Reston, VA (PRWEB) December 11, 2012
Under the agreement, Eqalix and Temple Bioengineering Chair and Professor Peter I. Lelkes will jointly advance the development of its three breakthrough technologies for regenerative medicine – protein-based skin substitute, regenerative blood vessels and nerve endings and regeneration of damaged and traumatized organs.
“This arrangement with Temple University works well with our strategy as an emerging company to maintain low overhead costs while accessing leading scientific expertise for the development of our product candidates,” said Eqalix Chairman and CEO Joseph P. Connell. “At the same time, we are building another example of a collaborative effort between the private sector and academia to further the development of novel approaches to treat diseases requiring improved therapies that will address the unmet needs of patients.”
Eqalix is an emerging regenerative medicine development company with a goal of enhancing the quality of life of consumers and patients by providing novel nano-materials for the repair and regeneration of diseased, traumatized and aging tissues. Its innovative technologies are intended to revolutionize the unmet needs in multiple commercial and therapeutic applications in the Regenerative Medicine space.
“We are excited and enthusiastic about entering into a Sponsored Research Agreement with a visionary start-up company such as Eqalix that will entail groundbreaking research in regenerative engineering, as well as the development of innovative and affordable products for wound care and cosmetic applications alike,” said Lelkes, who also serves as director of the Institute for Regenerative Medicine and Engineering in Temple’s School of Medicine.
Eqalix has received exclusive commercial licensing from other Philadelphia institutions for several groundbreaking technologies being developed in the fields of aesthetic dermatology, the consumer market for beauty and skin care, acute and chronic wounds requiring skin replacement, vascular replacements and the repair of traumatic damage to peripheral nerves.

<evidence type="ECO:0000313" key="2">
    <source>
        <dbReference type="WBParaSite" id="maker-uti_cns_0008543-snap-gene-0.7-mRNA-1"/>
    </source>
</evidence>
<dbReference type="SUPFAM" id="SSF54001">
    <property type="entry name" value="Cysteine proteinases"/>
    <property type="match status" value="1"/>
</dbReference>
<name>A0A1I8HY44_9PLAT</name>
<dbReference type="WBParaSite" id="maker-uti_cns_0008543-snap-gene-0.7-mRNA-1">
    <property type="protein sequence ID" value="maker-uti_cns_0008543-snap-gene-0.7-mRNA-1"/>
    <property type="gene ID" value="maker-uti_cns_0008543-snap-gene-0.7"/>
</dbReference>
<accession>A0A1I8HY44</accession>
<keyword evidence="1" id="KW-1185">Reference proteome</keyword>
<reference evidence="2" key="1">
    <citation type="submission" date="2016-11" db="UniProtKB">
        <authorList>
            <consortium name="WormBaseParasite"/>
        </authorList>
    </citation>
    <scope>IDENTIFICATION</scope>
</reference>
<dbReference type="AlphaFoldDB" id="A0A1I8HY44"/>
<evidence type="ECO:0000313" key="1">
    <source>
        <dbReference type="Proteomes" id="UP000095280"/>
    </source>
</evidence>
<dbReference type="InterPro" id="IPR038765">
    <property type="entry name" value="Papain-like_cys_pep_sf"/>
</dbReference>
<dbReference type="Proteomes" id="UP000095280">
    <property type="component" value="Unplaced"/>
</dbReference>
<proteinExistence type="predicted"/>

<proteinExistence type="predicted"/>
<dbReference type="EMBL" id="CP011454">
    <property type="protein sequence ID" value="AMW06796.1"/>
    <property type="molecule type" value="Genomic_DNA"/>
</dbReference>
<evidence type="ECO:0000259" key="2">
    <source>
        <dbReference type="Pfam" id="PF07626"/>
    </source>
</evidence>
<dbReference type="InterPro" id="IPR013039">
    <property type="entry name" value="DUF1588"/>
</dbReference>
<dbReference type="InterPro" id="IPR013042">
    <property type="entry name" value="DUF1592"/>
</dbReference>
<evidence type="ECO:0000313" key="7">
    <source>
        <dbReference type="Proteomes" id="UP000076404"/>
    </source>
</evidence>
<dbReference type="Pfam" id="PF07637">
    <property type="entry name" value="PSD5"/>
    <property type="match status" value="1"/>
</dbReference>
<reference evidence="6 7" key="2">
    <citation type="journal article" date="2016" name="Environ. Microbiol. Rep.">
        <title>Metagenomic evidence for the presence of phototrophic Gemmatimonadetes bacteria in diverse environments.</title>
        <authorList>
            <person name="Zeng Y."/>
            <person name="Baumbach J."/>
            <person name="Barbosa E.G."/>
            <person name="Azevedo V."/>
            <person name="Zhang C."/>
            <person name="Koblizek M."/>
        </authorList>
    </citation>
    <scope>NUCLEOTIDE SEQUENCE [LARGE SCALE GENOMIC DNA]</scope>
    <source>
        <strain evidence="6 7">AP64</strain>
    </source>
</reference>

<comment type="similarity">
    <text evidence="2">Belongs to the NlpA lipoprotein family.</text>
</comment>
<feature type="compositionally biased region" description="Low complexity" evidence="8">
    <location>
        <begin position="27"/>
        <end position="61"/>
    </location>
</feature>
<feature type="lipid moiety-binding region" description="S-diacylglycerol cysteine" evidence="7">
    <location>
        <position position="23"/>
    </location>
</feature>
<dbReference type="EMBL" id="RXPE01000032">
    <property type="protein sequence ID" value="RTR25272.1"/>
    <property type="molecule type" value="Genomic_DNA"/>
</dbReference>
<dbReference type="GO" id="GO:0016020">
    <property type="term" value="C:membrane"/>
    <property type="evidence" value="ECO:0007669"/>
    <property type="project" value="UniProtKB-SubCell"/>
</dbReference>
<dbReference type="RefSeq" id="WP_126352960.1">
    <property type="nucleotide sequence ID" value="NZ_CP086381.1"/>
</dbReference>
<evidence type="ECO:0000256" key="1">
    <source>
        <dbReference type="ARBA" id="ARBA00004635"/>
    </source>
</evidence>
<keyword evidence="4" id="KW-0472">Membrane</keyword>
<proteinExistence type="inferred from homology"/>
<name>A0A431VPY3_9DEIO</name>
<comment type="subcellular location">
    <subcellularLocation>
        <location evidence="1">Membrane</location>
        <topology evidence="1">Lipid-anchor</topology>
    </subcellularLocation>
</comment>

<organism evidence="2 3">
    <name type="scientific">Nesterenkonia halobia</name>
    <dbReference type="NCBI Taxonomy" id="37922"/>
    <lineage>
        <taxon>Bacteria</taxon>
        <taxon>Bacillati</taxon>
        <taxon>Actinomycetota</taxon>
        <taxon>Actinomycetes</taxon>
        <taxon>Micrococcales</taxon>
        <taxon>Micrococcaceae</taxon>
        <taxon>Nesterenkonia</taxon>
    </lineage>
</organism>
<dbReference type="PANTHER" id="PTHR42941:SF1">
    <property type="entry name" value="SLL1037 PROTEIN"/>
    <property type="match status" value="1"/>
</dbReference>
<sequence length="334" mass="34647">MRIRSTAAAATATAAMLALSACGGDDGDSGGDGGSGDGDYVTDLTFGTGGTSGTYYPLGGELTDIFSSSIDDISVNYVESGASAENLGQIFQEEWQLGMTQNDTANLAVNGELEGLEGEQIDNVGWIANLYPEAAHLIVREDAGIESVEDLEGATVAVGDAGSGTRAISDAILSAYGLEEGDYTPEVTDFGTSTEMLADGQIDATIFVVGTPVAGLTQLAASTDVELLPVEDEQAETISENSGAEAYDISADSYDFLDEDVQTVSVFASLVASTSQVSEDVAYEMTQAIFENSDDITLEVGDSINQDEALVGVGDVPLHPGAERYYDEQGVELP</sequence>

Eqalix plans to leverage these technologies to develop and commercialize: a) plant protein-based nano-fiber scaffolds for use in aesthetic dermatology and wound healing markets; b) small-diameter hybrid vessels that reduce graft thrombogenicity and promote the creation of a functional endothelium after implantation; and c) three-dimensional tissue scaffolds with tunable properties for tissue and organ replacement and repair.
The technologies move the bar higher and intend to replicate the function of damaged, diseased or aging tissues by providing “implants” or scaffolds that are non-immunogenic, bio-compatible, and intended to restore the features and function of the damaged tissue by using the body’s own repair mechanisms. Eqalix is attempting to create skin without scarring and contraction, blood vessels without clotting, repair of injured nerves and organ beyond current capabilities.
“These lofty goals, although seemingly futuristic, are in the immediate realm of scientific possibilities today --- and at Eqalix,” said Connell.
Temple’s new bioengineering department was established in January 2012. Housed in the College of Engineering, Temple’s fastest growing college, the department seeks to provide a well-rounded, in-depth education and a world-class research experience at the interface of engineering, the life sciences and medicine, with the goal of promoting scientific discovery, as well as the development of new technologies that will benefit humanity.
Eqalix, Inc. is a privately held Virginia based C-Corporation located in Reston, VA.
Contact: Joseph P. Connell, 910-233-0806; jconnell (at) eqalix (dot) com